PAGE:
The Pocahontas Times
January 27, 1927
A mountaineer is an inhabitant of a mountain region as opposed to lowlander who lives on the levels or low lying lands. The mountaineer is the wilder of the two. He is more active, more virile and wilder. He grows strong with the struggle to maintain life. As compared to him, the lowlander is as one who is down and therefore fears no fall. He is very sedate, he is good to his mate, and fond of amusement, too; he lives in a flat and is apt to grow fat, of a breed that runs even and true. But the mountaineer is bold, is a hard man to hold, he has hair on the back of his hands, he leads in the ruction of war and destruction, and is ready to meet all demands.
It is a study to see the lowlander trying to be familiar with the mountains. He is like a fish out of water. They overawe him and he steps high and softly when he is among them and leaves them at the first decent opportunity. There is no question but that the mountains get his goat.
For many years, the first map makers of the colonies would lay down the Appalachian range and mark the maps, impassable mountains. It was accepted as fact that the snow never melted on them in the summer time, and that no matter how far an explorer succeeded in clambering over them, that still higher mountains presented themselves as barriers to his progress. And they insisted that the country was so broken and uneven that it could never be good for anything.
The lowlander, today, when he comes to the mountains for the first time suffers from a hypersensitive condition and is afflicted with a mild attack of mountain sickness caused by a rarer air than he has been accustomed. This is not pronounced enough to endanger his health, but it does cause a feeling of discomfort and he is inclined to be critical of what he sees. It is the provincialism and the malaria working out, aggravated by the jumbled masses that tower over him. He never realizes that the mountaineers actually prize their mountains and that they despise the dead level of the plains. The mountaineer especially cherishes a noisy stream. He does not like the still waters so highly spoken of in the twenty-third psalm…
Charles Kingsley said: “My first feeling on entering the high woods was helplessness, confusion, awe, all but terror.”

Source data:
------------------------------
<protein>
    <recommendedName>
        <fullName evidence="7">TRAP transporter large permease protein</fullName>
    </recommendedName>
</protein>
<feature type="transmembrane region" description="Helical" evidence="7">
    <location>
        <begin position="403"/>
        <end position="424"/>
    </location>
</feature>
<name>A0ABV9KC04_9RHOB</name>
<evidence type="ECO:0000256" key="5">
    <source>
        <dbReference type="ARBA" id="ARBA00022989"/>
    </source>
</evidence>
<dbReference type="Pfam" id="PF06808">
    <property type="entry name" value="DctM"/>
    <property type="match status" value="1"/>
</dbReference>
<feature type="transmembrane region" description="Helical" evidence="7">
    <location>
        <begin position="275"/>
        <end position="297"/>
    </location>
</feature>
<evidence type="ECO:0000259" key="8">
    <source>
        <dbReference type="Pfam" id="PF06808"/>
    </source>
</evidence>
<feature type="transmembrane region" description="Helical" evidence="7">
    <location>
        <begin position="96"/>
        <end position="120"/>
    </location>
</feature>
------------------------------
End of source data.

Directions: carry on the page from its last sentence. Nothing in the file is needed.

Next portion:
Percy Blysshe Shelley said: “I never knew – I never imagined what mountains were before. The immensity of these auriel summits excited, when they suddenly burst upon the sight, a sentiment of extatic [sp] wonder, not unallied to madness.”
And the gentleman from Chicago in the mountains disapproved of the scenery as “ungodly.” And the experience of his traveling companion whose stomach departed from him.
To be continued…
Historical Sketches of Pocahontas County ~ 1901
Robert Moore was a son of Moses Moore, the distinguished pioneer. He was born May 27, 1772, and was reared on Knapps Creek. His wife was Rebecca McCollam, of Brown’s Mountain near Driscol. After living a number of years on the Greenbrier at the Bridger place, he moved to Edray on the Drinnon opening. They were the parents of five sons, Isaac, Robert, Andrew, James, and William, and one daughter, Jane, who became Mrs. Andrew Duffield and lived at the head of Stony Creek, now owned by the Delaney family who recently moved into our county.
Isaac Moore married Catherine Gillilan and settled at Edray where S. B. Moore lives. In their family were three sons and five daughters. Mary Ann became Mrs. Amos Barlow, first wife; Rebecca became Mrs. David Hannah; Elizabeth is Mrs. Bryson Hannah, near Frost; Eveline became Mrs. Paul Sharp; Julia is now Mrs. William Sharp.
The property owned by Robert Moore was first opened by Thomas Drinnon, and is one of the earliest settlements in this region. The Drinnon tract must have included thousands of acres. The quality of the land is of the best, much of it spontaneously sodding in bluegrass when timber is belted…
When Robert Moore took possession, but a few acres were cleared. He and his sons made extensive improvements of a very substantial character. He erected a commodious two story brick building, the first and only building of its kind in the vicinity…
Robert Moore was the worthy son of a worthy father. Everybody had confidence in “Uncle Bobby,” and when he went hence to be no more, genuine tears embalmed the memory of the kind, honest, and brave old settler.